Josie is Heating Up

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Last Monday morning, oh, about 1:30am…..Josie started MOOOOOOOing and woke Honey up. I finally heard her at 3:30am and every half hour thereafter. She bellowed alllllllllllllllllllllllll day long. She was a girl looking for her bull. I was very very glad that our nearest neighbors were on vacation. And I’m guessing they are too! As soon as I heard her I said to myself….she’s in heat. Well, Honey didn’t know what to think so he’s outside walking all around the pasture like a good guard dog would do. He didn’t find anything and tried to go back to sleep.

It all started last Sunday, when Josie gave Joy a 20-30 minute bath. She fit the bill from what I read. Licking, curling lip, bellowing, mounting Joy.

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Hold still while I get your neck.

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Boy your ears are dirty.

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You’ve really gotta do a better job washing.

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Time for a few head butts!

Last Monday Josie bawled until early/late afternoon and then she stopped. Then Tuesday morning, she had a bloody show. My window of fertility is very small and it seems to me that will be late Monday afternoon on the 26th. I’ve got my calendar marked 21 days ahead, so like clock work she ought to come into heat again at the end of the month. It’s a good sign that she’s having strong heats after her stillbirth.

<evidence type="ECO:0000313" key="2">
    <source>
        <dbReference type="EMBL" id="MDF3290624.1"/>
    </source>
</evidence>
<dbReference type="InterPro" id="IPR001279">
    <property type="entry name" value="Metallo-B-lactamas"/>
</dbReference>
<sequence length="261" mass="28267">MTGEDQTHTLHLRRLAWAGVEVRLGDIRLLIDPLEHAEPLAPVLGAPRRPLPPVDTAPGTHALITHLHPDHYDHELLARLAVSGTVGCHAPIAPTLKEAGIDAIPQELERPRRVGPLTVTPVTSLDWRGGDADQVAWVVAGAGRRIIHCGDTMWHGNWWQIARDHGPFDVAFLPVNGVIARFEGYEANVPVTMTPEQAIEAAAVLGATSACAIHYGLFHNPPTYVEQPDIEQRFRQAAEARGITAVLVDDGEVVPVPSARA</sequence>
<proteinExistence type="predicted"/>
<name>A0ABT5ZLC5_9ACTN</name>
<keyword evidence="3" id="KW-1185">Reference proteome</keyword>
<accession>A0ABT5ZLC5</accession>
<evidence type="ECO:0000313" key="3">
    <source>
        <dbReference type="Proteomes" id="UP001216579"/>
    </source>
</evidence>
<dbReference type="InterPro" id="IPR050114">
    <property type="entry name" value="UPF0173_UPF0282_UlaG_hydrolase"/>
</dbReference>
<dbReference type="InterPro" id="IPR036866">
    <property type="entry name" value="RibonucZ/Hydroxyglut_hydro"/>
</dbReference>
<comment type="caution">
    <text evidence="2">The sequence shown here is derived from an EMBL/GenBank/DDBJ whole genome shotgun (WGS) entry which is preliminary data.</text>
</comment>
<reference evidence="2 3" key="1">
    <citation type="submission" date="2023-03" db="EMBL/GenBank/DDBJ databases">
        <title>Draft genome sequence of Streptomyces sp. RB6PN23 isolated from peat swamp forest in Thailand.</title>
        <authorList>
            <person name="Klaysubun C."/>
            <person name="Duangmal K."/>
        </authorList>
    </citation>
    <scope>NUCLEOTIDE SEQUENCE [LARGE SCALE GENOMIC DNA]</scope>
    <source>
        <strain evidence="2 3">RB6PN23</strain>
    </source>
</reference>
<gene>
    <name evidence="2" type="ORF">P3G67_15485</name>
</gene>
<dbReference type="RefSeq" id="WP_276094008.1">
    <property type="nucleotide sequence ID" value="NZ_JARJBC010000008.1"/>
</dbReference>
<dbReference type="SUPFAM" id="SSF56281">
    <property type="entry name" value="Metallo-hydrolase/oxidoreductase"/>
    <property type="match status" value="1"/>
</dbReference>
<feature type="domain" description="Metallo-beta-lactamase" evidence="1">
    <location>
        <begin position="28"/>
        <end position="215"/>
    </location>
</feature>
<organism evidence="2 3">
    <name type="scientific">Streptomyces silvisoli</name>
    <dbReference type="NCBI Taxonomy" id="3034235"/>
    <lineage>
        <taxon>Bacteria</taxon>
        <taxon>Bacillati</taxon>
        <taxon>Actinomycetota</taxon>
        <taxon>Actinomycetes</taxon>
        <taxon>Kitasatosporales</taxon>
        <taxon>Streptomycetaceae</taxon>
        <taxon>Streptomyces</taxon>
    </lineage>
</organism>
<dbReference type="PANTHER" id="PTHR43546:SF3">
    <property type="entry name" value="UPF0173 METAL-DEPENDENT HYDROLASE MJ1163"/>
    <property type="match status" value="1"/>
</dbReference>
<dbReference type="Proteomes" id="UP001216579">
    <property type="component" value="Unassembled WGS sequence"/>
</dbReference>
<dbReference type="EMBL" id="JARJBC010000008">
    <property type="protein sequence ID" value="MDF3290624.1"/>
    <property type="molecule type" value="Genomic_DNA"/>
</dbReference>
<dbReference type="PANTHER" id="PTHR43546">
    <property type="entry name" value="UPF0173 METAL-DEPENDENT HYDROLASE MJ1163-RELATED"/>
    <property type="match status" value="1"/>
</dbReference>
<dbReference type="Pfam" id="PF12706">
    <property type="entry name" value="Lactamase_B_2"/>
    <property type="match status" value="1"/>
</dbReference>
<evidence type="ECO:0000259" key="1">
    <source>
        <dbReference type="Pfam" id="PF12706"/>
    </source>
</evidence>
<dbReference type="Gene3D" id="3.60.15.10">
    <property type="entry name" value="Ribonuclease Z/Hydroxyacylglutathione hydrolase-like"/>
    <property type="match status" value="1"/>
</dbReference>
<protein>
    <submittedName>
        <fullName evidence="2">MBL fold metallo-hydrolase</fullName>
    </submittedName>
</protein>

Honey and I have decide along with my new cow mentor and vet that she ought to be bred now. That will give us a July calf and that will be good for Josie and the calf. There will be an abundance of green grass for the needed nutrients that Josie will need in the last two months or pregnancy. She will have a better start on this next pregnancy and we pray that it goes well for her.

I’ve been working hard to build her condition after the dead calf. She’s now on our pasture being supplemented with organic orchard grass hay, organic apples, organic carrots, sunflower seeds with molasses and organic mangels for treats. I give her probiotics, Selenium w/ Vit E, occasional herbs, Kelp, Cow Minerals and Vit C.

I JUST found a bull to be our sire….all for $25.00!! Wahoo! He’s 1/2 Jersey & 1/2 Limousine. He’s been throwing heifers, but if I get a bull, he’ll be a good beefy bull. And I JUST talked to my beef man and he’s agreed to transport Josie over to the mountains for her rondevu!

She’s not the only one heating up! I never thought I’d be giddy over such a thing!

All things work together. Amen.

(Joy has got to go!  She is nothing but trouble and I’m guessing she’s going to the Arctic Box!  If anyone wants her, come and get her!!!)

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Treating Mastitis Naturally

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At first glance on Thursday afternoon, I thought Josie had started springing. However, after closer examination, I realized there was something terribly wrong with the swelling on her right underside. Her rear right quarter was also very tight and swollen.

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I posted immediately on the two cow forums I belong to and one reply was that she had a bad Mastitis infection in the right rear quarter and edema had leaked into the front rear quarter.